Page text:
Respiratory Health Awareness for Seniors and Caregivers
Respiratory therapists play a crucial role in helping older adults enjoy the best quality of life possible. But not everyone understands what these dedicated healthcare professionals do or how hard they work to provide care for older adults.
In honor of January being National Respiratory Care Month, we are working to raise awareness about this profession.
How Do Respiratory Therapists Help Seniors?
Respiratory therapists treat people that have trouble breathing due to illnesses affecting the cardiopulmonary system. They may also provide emergency care for incidents such as heart attacks or strokes.
While they work with people of all ages, many illnesses common among older adults require the care of a respiratory therapist. These include the following:
- Lung cancer
- Heart failure
- Interstitial lung disease
- Chronic obstructive pulmonary disease (COPD)
- Asthma and chronic bronchitis
- Pleural mesothelioma (rare cancer caused by asbestos)
You can find respiratory therapists working in a variety of settings, such as:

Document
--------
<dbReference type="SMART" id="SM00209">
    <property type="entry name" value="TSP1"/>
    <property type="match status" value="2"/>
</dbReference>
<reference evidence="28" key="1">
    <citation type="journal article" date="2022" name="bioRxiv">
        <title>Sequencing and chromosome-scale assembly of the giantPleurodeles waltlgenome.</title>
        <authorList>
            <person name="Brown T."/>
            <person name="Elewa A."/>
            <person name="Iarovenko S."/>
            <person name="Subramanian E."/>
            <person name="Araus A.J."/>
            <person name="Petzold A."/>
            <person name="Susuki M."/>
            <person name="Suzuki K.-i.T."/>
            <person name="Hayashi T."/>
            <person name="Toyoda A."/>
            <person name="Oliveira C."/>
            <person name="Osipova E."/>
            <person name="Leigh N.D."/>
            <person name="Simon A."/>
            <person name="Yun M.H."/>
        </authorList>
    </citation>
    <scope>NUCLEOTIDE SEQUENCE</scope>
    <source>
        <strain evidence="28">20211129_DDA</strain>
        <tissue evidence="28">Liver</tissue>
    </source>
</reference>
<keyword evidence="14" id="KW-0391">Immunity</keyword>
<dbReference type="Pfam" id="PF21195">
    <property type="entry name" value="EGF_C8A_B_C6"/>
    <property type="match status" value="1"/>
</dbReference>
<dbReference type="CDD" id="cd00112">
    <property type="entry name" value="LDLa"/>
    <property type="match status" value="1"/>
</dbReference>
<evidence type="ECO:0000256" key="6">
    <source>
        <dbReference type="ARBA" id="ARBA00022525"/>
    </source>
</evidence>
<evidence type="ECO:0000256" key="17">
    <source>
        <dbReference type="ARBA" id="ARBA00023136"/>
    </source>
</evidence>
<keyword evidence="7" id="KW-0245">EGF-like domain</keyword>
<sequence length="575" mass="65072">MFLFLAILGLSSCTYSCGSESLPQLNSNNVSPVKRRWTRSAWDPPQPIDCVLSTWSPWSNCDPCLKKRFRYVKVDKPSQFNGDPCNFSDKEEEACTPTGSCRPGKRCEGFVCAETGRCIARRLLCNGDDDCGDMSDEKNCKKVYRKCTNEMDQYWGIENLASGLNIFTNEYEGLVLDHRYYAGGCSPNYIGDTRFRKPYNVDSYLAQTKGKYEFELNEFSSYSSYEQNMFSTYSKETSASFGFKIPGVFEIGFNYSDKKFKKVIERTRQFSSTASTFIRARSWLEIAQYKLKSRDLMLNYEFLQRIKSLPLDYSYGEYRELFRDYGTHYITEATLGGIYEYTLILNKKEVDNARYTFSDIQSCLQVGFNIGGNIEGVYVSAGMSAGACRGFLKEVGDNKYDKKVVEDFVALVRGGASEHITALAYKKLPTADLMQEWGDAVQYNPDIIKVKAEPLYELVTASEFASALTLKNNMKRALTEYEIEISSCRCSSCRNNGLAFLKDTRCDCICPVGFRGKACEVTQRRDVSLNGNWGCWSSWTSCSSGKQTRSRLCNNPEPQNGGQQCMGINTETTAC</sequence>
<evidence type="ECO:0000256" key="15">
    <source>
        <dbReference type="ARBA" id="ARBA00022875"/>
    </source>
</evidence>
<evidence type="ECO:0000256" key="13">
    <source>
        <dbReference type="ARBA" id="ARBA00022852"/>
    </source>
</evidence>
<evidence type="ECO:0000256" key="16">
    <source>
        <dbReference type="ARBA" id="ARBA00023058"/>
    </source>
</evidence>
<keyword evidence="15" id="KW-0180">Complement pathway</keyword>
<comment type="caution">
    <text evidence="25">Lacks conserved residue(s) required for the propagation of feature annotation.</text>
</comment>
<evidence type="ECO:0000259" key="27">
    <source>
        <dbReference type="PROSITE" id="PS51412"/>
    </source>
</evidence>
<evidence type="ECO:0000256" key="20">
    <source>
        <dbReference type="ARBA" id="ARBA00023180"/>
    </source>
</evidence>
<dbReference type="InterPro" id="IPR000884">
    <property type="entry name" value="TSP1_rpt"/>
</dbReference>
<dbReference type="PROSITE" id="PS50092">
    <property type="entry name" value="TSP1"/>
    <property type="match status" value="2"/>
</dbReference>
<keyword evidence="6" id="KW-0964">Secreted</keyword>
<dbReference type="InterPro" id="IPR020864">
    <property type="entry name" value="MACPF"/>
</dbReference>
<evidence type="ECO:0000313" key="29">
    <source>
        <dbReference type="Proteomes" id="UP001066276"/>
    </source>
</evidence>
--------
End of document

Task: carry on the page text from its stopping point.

- Outpatient therapy clinic
- Nursing home
- Rehabilitation centers
- Home healthcare agencies
- Physician offices
- Sleep clinics
How are Respiratory Therapists Trained?
If you are a family caregiver for someone with a respiratory-related illness or a student contemplating a career in respiratory therapy, here’s what you should know.
Respiratory therapists fall into one of two categories:
- Certified Respiratory Therapist (CRT): Students who graduate from a two-year associate’s degree program or a four-year bachelor’s degree program in respiratory therapy from an accredited college can earn a CRT. After graduation, they must pass a national written examination.
- Registered Respiratory Therapist (RRT): The highest level of accreditation for a respiratory therapist is an RRT credential. After a student passes the national written exam, they can take a national voluntary clinical simulation examination. If they complete it successfully, they earn their RRT.
For those who are interested, the Commission on Accreditation for Respiratory Care (CoARC) maintains a list of accredited respiratory care programs across the country.
Promoting Healthy Lifestyles
While some health problems that require the intervention of a respiratory therapist can’t be prevented, others can. You can keep your lungs healthy in a variety of ways, such as not smoking and avoiding radon gas.
Two preventative measures that can also help are maintaining an antioxidant-rich diet and engaging in regular exercise. Both are a part of everyday life at our Sunrise communities.
The best way to learn more is to visit one of our communities in person! Contact us today to schedule a private visit.